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Getting to Like Xiamen

After nearly a month together, it was time for my dad to return home after his successful (we think) introduction to Asia. We were getting a little bit too comfortable in Beijing and the next day Yann and I took off on a 31-hour train ride to Xiamen, a city in the southern coastal province of Fujian. Admittedly, we didn't really know very much about our destination, not having had that much time to plan this next leg of our trip. We had seen a single photo of a tulou, the name given to the round communal houses of the province's Hakka minority and was determined to get a glimpse of them. Xiamen, right on the coast, seemed to be a good place to relax for a few days. It wasn't until we were on the train and we started studying the map and the rail network that we realised that we were traveling ourselves into a corner, and that there would be hours of travel involved to get out of Fujian and on to our next destination. I remained optimistic but Yann wasn't quite as keen. We met an English-speaking political science student from Xiamen on the train, and he assured us that we would love the city, that the air was fresh, the weather warm and the seafood delicious. When our train pulled into Xiamen after dark, he accompanied us by taxi to the harbour (refusing to let us pay), where he showed us where to board the ferry to Gulang Yu, a small nearby island where we wanted to spend the night. He was exceedingly nervous that we didn't have a reservation for the hostel, and tried to get us to consider sleeping in the Xiamen University dorms, or in his appartment.

Xiamen is rich in colonial heritage and forcibly opened as a trading port by the British in the mid 19th-Century. The island of Gulang Yu was a diplomatic enclave, and most of the crumbling colonial mansions are still standing. We arrived on a Saturday night and every single bed in the youth hostel was taken. We were offered a tent on the cement patio outside which we accepted. Yann was now very grumpy, and I was getting nervous about my claims of the city being a worthwhile destination. Upon exit from the train station we had been greeted by a gigantic Wal-Mart, a McDonald's and rows of skyscrapers. Even the tiny island had a McDonald's outlet right at the ferry terminal. We retreated to our tent hoping that we might discover Xiamen's colonial charm the next day. In the morning, we took the ferry back to the mainland to visit Xiamen University's campus. It wasn't until we located the beach that we cheered up a bit watching the Chinese hilariously dip their feet into the water. We came across three hilarious monks, from the nearby Nanputuo Temple burrying each other in the sand in their full monks' robes. When they caught us taking pictures of them they called us over to pose with them. The one who was buried up to his neck was talking away in his broken English despite the sand filling up his mouth, making us promise to e-mail the photos to him and exclaiming that it was a wonderful day when we agreed. We spent a full day exploring Gulang Yu Island with the Chinese tour groups. By night fall the island was pretty much deserted but by day the groups of elderly Chinese sporting matching baseball caps followed their loud-speaker wielding tour guides around, past the old consulates and ornate residences. The funnest activity was watching them hit the seafood shops, where you can buy all sorts of dried sea creatures. Sitting around tables, drinking the famous local tea, they haggled with salespeople selecting the best pieces of shark fin. Buying ridiculous amounts of "local items" at "great prices" seems to be an integral part of any Chinese tour. We had to pass on the delicious dried scallops (asking price: 300yuan/0.5kg), but bought ourselves a giant bag of dried squid so that we wouldn't feel left out (yet to be opened). In the evenings we discovered the hectic streets of the harbour district. Behind layers of clothes lines, electric wires and alot of grime are enchanting century old colonial buildings. Streets are filled with vendors selling everything from fresh seafood to Chinese pornography, we even spotted a Burmese restaurant. We spent hours wandering back and forth down the busy streets, loving the simultaneously chaotic and laid back atmosphere. Against our better judgment we entered a clean, trendy restaurant and had a terrible meal accompanied by a pitiful karaoke singer. The next night we repented, hitting the backstreets and picking fresh seafood from styrofoam containers at an outdoor restaurant. We had an outstanding meal for less money than we had spent the previous night, enjoying the lively streets and the perfect weather. After three days in Xiamen, we were no longer unhappy about our southeastern detour and we were now mad at ourselves for having booked our train tickets out for the next day.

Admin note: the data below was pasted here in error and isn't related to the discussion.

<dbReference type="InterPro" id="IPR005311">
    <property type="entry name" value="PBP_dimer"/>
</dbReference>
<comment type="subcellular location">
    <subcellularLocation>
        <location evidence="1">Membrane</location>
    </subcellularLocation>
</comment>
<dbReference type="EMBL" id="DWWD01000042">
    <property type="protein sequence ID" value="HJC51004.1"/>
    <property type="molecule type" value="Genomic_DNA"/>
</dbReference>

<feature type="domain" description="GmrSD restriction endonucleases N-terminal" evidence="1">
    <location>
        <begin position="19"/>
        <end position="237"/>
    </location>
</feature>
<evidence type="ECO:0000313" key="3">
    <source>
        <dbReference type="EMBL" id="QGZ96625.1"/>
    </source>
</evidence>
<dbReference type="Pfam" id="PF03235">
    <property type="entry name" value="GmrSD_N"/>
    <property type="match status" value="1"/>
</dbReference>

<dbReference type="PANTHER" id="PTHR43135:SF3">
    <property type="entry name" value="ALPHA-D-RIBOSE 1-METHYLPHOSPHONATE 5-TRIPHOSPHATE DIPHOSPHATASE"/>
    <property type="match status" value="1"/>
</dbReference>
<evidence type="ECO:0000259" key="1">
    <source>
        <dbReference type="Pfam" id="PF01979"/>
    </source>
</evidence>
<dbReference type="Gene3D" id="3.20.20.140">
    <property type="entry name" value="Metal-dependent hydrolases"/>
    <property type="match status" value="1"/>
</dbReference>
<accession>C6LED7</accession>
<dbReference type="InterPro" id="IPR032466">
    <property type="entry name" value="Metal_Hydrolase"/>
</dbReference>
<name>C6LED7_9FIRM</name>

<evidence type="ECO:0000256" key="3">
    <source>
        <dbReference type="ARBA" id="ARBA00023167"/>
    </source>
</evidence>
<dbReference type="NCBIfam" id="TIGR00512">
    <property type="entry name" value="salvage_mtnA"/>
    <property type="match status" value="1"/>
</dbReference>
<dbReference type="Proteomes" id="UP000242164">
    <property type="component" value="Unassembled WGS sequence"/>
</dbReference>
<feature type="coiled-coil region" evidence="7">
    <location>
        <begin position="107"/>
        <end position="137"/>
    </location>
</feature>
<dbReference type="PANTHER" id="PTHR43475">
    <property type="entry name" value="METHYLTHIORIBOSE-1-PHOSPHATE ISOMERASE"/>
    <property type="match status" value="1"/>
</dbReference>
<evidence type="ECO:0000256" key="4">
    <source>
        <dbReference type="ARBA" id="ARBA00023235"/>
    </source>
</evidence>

2 comments:

mom said...

When is all this going to be turned into a book?

Jean said...

always fun to read waht you're up to. Hmmm you seem to be having alittle more relaxed time without me. Cool.

Papa